6. Oh boy, Heather. I am so sorry this happens. I can only imagine the terror of it. Not sure if I mentioned this before, but my brother is a bit of a sleepwalker, usually after he’s had a few to drink. As my extended family will all bunk together on various trips (up north, camping, etc.), I’ve seen this meandering in action. Sometimes, he’ll think he’s in the bathroom when he’s not, walking outside to use the latrine or worse. If he EVER wakes up in the middle of the night and we’re sleeping nearby, an alarm instantly goes off somewhere in my soul, because I shoot up in bed and start screaming to my husband to get up and make sure Eric knows our bed is not the toilet!!!!!

  7. That’s truly a scary way to have to live, not to mention that it doesn’t sound like she gets the relaxing sleep that she needs. Thanks to Heather for sharing with you and you for sharing with us…this really is interesting.

  8. This is Heather and thanks for all the great comments! I try to find humor in all of this because any drugs I’ve tried haven’t had long term effects but as Christine has said before it does get scary,especially when I find myself outside in my car or trapped in my bedroom with no means of escape because the door is not where I think it belongs. I also find the ‘temporary amnesia’ intriguing as I don’t remember where I am (the bedroom I’ve been in for 14 years) or who I’m sleeping with (the boyfriend of 7 years) but I never forget to check on my daughter in my nightly escapades. A book…hmmmm, Christine, we should talk! I have the stories and it seems you have the ability to write the damn thing! Would love to hear of any remedies anyone knows of but for now I will try to laugh at my sleepless, ridiculous nights and am thankful that my good friends don’t think I’m as much of a bitch as I should be for all this, haha. God bless coffee and Miller Lite!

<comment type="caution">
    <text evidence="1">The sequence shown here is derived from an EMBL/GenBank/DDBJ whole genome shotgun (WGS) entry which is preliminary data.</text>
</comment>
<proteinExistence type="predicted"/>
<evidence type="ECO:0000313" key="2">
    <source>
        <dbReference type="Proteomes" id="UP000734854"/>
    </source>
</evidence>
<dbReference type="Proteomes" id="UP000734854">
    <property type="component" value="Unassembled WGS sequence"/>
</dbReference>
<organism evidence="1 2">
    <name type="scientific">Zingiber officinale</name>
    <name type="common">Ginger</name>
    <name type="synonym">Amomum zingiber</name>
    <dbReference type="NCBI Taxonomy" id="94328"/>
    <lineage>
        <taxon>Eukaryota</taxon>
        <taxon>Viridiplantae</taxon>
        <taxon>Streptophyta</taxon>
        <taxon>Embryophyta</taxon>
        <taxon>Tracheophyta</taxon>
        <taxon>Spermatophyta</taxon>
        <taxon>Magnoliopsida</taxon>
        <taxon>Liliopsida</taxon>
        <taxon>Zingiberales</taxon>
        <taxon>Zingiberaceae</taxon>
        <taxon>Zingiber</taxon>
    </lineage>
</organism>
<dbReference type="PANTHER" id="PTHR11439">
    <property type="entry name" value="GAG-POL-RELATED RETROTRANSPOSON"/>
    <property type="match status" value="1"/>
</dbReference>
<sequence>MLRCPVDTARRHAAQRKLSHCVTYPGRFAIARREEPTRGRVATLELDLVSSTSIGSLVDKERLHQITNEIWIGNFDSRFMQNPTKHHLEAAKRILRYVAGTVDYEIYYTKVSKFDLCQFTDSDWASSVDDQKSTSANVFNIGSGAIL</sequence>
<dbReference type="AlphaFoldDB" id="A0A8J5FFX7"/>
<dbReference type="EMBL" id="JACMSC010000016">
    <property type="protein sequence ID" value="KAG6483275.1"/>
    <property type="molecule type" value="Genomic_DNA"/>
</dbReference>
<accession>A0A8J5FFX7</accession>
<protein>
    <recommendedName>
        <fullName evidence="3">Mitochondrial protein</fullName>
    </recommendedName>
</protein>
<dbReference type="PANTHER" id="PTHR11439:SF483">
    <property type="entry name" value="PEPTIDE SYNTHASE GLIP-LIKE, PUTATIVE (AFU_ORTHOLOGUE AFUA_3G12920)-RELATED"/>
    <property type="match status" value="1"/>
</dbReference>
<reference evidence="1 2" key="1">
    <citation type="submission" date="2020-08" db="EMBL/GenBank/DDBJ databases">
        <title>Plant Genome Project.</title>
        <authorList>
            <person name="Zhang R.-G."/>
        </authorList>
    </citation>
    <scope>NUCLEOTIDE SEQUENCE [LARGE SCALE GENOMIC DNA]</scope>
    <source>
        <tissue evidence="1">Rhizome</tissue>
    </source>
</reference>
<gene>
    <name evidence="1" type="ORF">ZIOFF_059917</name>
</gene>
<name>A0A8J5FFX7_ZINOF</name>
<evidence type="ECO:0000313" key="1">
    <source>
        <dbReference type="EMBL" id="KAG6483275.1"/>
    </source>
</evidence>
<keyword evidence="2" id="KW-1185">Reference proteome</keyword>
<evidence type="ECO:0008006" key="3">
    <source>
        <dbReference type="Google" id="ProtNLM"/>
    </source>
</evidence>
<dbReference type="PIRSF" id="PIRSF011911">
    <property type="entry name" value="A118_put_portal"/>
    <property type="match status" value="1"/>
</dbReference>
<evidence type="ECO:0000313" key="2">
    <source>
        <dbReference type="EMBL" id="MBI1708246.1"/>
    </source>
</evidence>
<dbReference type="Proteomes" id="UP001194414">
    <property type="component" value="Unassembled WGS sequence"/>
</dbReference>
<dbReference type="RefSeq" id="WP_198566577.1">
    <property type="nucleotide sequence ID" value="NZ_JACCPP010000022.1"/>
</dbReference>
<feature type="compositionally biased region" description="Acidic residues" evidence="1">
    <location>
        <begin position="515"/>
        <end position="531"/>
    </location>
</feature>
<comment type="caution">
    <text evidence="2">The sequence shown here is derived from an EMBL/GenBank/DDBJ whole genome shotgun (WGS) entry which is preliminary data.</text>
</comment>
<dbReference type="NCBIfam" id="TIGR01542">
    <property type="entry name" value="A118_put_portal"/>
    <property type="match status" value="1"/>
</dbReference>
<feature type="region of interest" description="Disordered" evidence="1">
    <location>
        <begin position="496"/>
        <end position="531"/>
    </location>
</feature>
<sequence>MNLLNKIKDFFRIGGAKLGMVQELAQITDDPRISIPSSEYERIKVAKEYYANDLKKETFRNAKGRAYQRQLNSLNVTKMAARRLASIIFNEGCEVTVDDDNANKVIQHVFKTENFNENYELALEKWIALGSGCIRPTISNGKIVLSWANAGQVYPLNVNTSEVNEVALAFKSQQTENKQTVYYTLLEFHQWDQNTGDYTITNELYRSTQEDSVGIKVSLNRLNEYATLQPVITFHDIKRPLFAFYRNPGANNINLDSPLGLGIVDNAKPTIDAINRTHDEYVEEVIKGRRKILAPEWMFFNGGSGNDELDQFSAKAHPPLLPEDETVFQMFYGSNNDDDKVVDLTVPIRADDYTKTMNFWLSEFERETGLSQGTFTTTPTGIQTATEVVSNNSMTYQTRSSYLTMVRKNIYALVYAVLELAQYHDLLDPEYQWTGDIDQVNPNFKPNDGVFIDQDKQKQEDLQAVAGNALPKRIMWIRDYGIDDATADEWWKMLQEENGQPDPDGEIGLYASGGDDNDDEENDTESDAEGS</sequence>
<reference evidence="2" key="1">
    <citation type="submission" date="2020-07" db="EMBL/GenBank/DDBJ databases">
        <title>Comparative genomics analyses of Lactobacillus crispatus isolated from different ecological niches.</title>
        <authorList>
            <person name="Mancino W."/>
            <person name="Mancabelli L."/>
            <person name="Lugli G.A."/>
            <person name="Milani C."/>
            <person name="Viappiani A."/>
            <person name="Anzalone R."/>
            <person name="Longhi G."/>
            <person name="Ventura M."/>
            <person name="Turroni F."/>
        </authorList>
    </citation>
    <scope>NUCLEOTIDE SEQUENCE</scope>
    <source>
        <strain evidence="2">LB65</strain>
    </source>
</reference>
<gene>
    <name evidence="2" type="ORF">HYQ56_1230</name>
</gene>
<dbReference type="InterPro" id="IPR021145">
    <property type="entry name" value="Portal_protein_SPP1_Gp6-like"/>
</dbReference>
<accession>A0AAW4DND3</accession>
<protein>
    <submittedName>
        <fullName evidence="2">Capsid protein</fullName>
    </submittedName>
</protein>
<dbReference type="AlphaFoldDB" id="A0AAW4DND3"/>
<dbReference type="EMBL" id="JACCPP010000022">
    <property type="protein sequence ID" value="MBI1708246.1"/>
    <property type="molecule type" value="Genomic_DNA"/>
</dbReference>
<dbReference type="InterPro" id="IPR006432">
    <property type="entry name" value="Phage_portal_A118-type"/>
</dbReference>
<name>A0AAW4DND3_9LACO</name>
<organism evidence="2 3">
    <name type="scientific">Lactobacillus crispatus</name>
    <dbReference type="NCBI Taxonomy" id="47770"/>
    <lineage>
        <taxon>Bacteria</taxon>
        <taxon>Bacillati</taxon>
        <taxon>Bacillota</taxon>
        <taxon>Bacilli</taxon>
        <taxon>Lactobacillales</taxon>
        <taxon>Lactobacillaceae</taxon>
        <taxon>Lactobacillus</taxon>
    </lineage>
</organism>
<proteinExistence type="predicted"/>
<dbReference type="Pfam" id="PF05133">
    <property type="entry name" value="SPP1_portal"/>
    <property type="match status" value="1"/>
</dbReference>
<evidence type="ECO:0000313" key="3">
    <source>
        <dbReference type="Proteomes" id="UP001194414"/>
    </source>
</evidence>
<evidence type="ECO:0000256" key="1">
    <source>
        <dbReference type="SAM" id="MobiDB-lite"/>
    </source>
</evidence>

9. Has Heather ever gotten a sleep study done (overnight polysomnogram) or talked with a sleep specialist? In adults, sometimes sleepwalking comes along with other undiagnosed sleep disorders. It may also increase with sleep deprivation, which sounds a little backwards because a lot of people think that it “causes” the sleep deprivation, when in fact, it can usually be vice versa. I’m sure it’s very scary to find yourself in some of those situations completely disoriented.

    1. I have done a sleep study in which they told me since I didn’t actually walk that night they couldn’t tell me anything. I was also hooked up to MANY wires and couldn’t have gotten up if I wanted to! This was at our local hospital where they told me I was the first adult there for sleepwalking ever and didn’t know what to do for me. I need to find a place/doctor that actually specializes in sleep walking!

  10. Wow, that is some crazy stuff. My son has been known to sleep walk from time to time, but nothing like what you’ve described. I can see how that might be very scary and even dangerous for Heather… especially if she’s having a nightmare.

    Heather – Best of luck to you, girl! I hope you can find a way to cure yourself from sleepwalking at night.